Avoiding Injuries in Cold Weather Workouts!

Image result for cold running


If you’re motivated to start or keep up with a fitness routine this winter, that doesn’t mean you have to be stuck inside. There are plenty of activities – such as running, cycling and winter sports – that will give you the benefit of fresh air and sunshine, even if it’s chilly.

But before you lace up your shoes, it’s important to know how the cold air can affect your muscles, lungs and heart, and how to protect yourself from injuries. Here are a few extra precautions to keep in mind if you plan to exercise outside:

Your muscles tense up in the cold. When muscles lose heat, they contract, causing the length of the muscle to actually shorten. This puts you at a greater risk for strains, sprains and even tears, especially at the beginning of a workout, before you have warmed up.

A thorough warm-up can help prevent injury. It’s important to take your time warming up if you plan to work out in the cold. Stretch the muscles you’ll be using as much as you can. For example, runners should focus on their calves and hamstrings, which are most susceptible to an injury.

Don’t go from 0 to 100. A sudden burst of speed on a run could cause an eccentric contraction, which could easily lead to an injury such as a muscle strain/tear. You want to gradually increase the intensity of your exercise, even after you’ve warmed up carefully.

Layer up. Dress in layers that are sweat-absorbent, so they can dissipate your sweat without getting clammy or making you colder. The Mayo Clinic recommends you start with a thin layer of synthetic material, followed by a layer of fleece or wool for insulation and a waterproof, breathable outer layer. You’ll be able to remove layers as you build up a sweat, but can easily put them back on if you feel a chill. Be sure to protect your hands, feet and ears.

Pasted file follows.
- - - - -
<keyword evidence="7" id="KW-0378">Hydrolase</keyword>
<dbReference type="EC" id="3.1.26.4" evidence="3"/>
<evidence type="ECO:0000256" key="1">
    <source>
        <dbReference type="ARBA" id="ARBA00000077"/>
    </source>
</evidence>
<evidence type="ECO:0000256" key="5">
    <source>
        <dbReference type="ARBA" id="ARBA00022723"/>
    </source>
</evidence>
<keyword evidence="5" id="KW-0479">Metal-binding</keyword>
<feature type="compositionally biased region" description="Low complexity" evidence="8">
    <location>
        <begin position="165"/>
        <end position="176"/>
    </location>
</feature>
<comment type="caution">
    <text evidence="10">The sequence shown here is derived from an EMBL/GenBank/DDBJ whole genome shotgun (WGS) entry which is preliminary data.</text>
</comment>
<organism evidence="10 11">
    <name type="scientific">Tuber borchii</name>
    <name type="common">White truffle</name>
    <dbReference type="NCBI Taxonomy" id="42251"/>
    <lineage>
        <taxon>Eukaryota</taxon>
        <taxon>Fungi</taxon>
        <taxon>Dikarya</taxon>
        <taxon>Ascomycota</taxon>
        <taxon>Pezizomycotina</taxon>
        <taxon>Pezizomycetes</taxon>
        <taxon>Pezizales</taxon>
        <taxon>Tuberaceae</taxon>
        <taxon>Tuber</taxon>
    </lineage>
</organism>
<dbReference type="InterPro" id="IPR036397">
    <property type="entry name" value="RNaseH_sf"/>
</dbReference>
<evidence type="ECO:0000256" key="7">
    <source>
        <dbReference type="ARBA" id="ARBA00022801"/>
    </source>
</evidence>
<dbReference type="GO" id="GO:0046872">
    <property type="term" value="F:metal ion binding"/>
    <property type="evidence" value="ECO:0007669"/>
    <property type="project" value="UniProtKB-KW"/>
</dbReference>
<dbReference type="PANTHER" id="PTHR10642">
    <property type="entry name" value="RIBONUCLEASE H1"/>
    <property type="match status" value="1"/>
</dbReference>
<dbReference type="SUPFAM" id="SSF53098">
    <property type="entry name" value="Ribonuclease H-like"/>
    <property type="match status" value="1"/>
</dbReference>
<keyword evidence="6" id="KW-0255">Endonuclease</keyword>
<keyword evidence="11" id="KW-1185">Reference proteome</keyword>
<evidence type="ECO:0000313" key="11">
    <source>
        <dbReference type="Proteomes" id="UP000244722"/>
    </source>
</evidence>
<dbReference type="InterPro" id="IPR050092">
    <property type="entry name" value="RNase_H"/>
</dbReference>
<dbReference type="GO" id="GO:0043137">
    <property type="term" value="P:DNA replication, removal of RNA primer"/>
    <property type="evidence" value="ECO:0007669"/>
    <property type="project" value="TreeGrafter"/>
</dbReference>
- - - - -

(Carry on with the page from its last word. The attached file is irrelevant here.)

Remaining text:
Measure your effort, not the results. Your body requires significantly more effort to work out in cold weather, so don’t expect to match your typical speed, distance or endurance if it’s chilly outside. It may be helpful to wear a fitness tracker to help measure your caloric burn instead of your pace.

Be mindful of the rest of your body – not just your muscles. Cold weather can exacerbate any pulmonary or cardiac issues you may have. It can also worsen exercise-induced asthma, or predispose you to bronchial spasms. To reduce the strain on your heart and lungs, it’s especially important to warm up your body by stretching prior to going outside. And if you already suffer from any of these issues, I’d recommend exercising indoors.

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